Illustration by Sunny.

Illustration by Sunny.

It’s early March, so it shouldn’t be as hot out as it is. You root around in your drawers. All of your pants are long, so you hop into a loose gingham dress and sneakers before heading to class. You feel great until you pass a boy skateboarding on the sidewalk. His eyes follow you. You are thrown into a panic.

No one is looking at you with the discrediting looks you anticipated, but you reach your own conclusions in their casual glances. You confide in your friend Morgan that you feel so dejected. You were going to wear pants but it was so hot out, and do you look enough like a boy to make people leave you alone? And do they think your gender is complicated because of the dress you’re wearing? And—

“Sunny!” She stops you and meets your eyes. “You can wear whatever you want. Clothing literally has no gender. Let yourself do what makes you feel good.”

You begin to breathe easy. You wear the dress for the rest of the day.

****

From a young age I was told (by people defaced by my memory, with blurred features and unplaceable voices) that, with my shorn hair and sunburned shoulders, I was an “exceptional girl.”

“You aren’t like other girls your age,” people would chuckle as I did somersaults on the lawn or rescued bloated frogs from chlorinated swimming pools. Other girls, as I was told, were an indoor breed, like weak-eyed guinea pigs or certain houseplants. But I never encountered any of these types of girls. At the time, girls seemed so genderless to me, and I thought that I might be one of them. The girls I played with were as sunny as the boys, straight lines and toothy grins, always willing to dig up worms or eat messy ice pops. 

The first time I put on makeup—a thick layer of mascara in the school locker room—was to impress my social circle and look more like my friends. No one said it out loud, but as the girls I knew began to embrace femininity with makeup and clothing, I knew that in order to keep up I would have to do the same. I wanted to be loved so badly that I would have stepped into any suit, any body, just to be told I was somebody’s first choice. I wasn’t coming into myself, into my “womanhood,” which never existed in the first place—I was letting love lead me on a leash.

It makes me shudder to think about how my friends at the time cared about me in comparison to how I cared about them. I essentially tried to become a mirror, or a still pond, in which the people I loved could see whatever they wanted to see. I was bitter and sad. I lashed out at people close to me, and when those people stepped out of my life, I took it out on myself. I became brutally mean to the kids who seemed to be their true selves: my old elementary school friends who hadn’t changed like I had; kids who were into art and drew on their friends’ arms; the kids who gave me secondhand embarrassment with their goofy antics and loud, unselfconscious laughs. I remember when a classmate of mine came out as transgender; I feel sick at how much I distanced myself from him. I was so intimidated by his sense of self, which I could not have pictured ever aligning with my own.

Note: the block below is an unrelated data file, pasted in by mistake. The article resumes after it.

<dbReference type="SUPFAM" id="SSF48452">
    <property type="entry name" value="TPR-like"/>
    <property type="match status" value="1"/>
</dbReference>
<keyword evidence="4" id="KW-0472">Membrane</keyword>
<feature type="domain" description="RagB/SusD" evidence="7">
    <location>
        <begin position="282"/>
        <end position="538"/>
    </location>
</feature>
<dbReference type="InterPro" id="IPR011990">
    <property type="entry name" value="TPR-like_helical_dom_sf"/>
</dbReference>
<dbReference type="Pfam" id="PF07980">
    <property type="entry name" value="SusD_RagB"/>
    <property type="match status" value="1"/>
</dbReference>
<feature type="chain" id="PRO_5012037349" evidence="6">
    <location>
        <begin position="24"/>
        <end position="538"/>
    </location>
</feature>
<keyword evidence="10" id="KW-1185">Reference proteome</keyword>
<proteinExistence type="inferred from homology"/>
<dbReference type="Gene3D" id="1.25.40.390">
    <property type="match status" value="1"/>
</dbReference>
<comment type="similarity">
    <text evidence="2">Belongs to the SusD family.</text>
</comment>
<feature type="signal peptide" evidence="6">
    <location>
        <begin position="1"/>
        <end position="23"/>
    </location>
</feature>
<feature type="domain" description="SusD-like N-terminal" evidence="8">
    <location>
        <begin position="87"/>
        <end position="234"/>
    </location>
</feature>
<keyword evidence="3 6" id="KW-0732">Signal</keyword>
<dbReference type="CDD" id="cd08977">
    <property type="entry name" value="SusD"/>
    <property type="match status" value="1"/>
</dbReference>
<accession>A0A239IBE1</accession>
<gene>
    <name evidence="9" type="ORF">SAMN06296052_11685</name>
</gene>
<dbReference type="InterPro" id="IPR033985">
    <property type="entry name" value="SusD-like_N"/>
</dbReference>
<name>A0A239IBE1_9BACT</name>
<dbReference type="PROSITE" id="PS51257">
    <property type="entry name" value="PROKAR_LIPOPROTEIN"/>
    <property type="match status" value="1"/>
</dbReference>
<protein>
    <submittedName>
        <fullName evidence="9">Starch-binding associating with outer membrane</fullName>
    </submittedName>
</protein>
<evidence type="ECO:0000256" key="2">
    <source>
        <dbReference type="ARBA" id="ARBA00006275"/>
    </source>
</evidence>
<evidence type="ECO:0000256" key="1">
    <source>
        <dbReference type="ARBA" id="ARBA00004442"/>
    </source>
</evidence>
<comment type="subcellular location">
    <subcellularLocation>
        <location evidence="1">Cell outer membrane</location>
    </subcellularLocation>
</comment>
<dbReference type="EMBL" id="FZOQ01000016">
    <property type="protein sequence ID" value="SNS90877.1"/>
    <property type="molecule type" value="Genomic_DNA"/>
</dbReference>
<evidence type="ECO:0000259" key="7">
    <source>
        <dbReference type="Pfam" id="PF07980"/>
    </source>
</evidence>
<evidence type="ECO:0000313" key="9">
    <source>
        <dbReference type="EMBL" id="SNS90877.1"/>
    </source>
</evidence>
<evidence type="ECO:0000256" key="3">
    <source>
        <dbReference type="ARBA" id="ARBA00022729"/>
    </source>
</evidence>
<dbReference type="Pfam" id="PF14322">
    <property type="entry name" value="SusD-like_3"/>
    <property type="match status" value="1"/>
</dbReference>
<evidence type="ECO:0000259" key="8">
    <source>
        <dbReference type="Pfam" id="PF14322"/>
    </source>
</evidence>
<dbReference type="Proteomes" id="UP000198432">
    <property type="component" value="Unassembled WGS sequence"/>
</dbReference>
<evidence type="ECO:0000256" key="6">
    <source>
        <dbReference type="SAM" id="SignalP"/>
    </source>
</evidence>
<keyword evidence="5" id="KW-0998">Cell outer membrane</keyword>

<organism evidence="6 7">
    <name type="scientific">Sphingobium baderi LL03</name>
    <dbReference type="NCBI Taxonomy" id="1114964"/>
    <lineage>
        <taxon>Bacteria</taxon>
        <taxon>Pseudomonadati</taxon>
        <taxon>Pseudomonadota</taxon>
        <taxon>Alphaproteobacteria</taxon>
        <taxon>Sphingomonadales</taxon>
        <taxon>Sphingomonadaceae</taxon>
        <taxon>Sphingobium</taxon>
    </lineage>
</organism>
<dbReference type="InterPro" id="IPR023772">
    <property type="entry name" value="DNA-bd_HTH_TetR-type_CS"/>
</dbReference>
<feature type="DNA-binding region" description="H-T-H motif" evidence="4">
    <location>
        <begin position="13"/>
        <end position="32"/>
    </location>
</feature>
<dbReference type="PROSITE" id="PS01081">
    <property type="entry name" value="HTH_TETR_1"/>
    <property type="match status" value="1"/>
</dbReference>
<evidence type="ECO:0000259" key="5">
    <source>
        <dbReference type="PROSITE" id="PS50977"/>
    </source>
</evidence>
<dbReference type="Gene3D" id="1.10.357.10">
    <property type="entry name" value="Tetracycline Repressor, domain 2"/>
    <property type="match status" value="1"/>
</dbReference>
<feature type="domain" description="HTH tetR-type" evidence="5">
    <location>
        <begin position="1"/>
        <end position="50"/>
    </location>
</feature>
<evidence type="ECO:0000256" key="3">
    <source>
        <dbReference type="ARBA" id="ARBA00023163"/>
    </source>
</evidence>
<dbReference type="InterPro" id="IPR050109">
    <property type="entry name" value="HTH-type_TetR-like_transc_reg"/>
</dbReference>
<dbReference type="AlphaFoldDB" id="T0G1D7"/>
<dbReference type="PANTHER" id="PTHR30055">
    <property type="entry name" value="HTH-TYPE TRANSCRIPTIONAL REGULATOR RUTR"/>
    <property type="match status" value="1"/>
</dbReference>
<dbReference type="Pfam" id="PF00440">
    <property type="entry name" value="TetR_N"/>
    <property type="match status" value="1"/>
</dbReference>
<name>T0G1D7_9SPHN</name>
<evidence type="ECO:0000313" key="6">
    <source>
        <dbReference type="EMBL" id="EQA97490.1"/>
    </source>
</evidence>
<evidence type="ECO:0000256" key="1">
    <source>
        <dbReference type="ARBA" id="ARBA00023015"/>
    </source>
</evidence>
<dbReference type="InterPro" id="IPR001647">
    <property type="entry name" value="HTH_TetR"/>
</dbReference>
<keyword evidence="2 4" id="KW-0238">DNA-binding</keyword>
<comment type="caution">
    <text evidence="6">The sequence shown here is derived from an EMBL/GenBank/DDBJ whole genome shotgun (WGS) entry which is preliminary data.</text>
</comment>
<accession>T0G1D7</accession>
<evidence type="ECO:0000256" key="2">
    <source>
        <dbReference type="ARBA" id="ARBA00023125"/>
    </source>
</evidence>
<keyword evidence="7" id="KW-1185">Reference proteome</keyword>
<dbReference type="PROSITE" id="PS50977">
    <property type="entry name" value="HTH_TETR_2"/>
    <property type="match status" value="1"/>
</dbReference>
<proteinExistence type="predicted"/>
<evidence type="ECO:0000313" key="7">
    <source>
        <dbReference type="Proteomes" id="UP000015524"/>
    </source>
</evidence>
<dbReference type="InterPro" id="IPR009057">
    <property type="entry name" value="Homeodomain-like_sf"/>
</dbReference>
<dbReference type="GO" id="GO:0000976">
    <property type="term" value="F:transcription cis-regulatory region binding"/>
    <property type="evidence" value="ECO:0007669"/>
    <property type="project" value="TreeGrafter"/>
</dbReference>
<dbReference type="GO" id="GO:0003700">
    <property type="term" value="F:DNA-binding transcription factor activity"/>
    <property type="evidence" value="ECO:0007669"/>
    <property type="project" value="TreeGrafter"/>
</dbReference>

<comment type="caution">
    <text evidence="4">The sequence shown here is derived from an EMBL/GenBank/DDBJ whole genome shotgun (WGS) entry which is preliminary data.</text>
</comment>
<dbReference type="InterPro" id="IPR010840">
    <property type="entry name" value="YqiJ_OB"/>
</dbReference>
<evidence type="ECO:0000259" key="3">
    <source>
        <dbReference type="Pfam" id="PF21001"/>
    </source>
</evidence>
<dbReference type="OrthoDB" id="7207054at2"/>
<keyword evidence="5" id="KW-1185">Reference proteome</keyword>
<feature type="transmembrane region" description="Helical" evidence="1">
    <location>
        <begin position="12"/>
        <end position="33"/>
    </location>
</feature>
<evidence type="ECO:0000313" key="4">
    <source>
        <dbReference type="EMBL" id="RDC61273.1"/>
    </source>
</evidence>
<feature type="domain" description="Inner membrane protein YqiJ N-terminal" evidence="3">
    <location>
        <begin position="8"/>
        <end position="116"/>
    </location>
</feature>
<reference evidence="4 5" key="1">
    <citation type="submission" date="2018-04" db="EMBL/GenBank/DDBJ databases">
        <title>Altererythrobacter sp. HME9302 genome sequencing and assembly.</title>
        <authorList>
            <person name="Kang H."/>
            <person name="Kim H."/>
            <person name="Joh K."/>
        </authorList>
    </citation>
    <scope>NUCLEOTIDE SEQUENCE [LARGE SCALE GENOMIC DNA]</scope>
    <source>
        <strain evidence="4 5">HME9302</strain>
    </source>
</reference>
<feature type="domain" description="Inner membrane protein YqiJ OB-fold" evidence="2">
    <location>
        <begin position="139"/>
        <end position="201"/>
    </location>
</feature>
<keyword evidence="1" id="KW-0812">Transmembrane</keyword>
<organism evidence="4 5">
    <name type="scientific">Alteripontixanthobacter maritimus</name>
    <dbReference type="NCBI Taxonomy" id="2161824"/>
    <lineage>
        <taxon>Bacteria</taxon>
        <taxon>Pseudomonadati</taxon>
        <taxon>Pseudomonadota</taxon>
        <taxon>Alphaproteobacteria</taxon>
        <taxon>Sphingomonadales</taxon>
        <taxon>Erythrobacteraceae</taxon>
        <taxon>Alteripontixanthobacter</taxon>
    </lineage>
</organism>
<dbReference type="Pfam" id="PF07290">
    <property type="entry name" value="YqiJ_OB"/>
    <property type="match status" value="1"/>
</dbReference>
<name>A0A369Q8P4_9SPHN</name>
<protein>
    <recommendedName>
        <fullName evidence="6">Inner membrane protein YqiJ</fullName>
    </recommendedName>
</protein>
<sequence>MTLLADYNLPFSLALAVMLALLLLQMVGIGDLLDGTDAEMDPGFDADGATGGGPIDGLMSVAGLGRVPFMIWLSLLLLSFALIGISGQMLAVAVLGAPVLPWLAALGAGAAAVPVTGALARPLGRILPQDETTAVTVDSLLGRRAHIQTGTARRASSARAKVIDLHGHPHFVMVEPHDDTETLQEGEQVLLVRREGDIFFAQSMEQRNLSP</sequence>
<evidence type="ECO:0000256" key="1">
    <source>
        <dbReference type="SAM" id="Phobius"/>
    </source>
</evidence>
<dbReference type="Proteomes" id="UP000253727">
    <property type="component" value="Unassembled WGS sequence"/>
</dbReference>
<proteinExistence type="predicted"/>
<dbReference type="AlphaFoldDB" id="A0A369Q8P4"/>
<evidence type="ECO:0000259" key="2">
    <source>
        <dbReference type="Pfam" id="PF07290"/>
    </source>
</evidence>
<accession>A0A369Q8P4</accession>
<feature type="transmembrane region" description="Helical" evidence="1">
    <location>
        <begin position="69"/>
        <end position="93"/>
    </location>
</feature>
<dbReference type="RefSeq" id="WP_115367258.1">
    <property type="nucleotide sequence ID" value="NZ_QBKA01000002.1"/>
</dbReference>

The duality of my person, which put my presented femininity at odds with the boy I wasn’t ready to introduce, was something I had no words for. Now that I can put those feelings into words, I have more friends than ever, but I still have all these memories. After everything that’s happened to me, I’m still stuck in a mindset where I’m afraid that these friends will inevitably leave me if I’m not perfect, if I don’t put on a good front while they’re around. I’m trying to break those thoughts, but I’m still deeply affected by the opinions and feelings of others. And so, I seek out love often without worrying whether the people I love deserve my time. I put a value on their reciprocation that no part of my gender or identity is safe from.

While I am mostly happy about my gender transition (I now identify as male and use he/him pronouns), thinking about my time as a girl gives me intense depersonalization. I can’t stand to compare the “before” and the “after,” and when I do, it feels like I’m cheating. Or worse, that people are cheating me, being supportive where they have no support to give. The way I’ve always seen myself, or lived within my body, hasn’t changed. But only now am I seeing my body catch up and become something I recognize.

I’m not done working, though. I still see love as a reward, something I earn when I am most attractive or most appealing. It’s something I starve myself of, or slap out of my hand whenever I mess up. I am still so naïve about love. I fall in love all the time, with all different types of people, which in itself is a beautiful and enriching thing. I just have difficulty retaining my sense of self the more friends or romantic interests I have because I feel compelled to perform.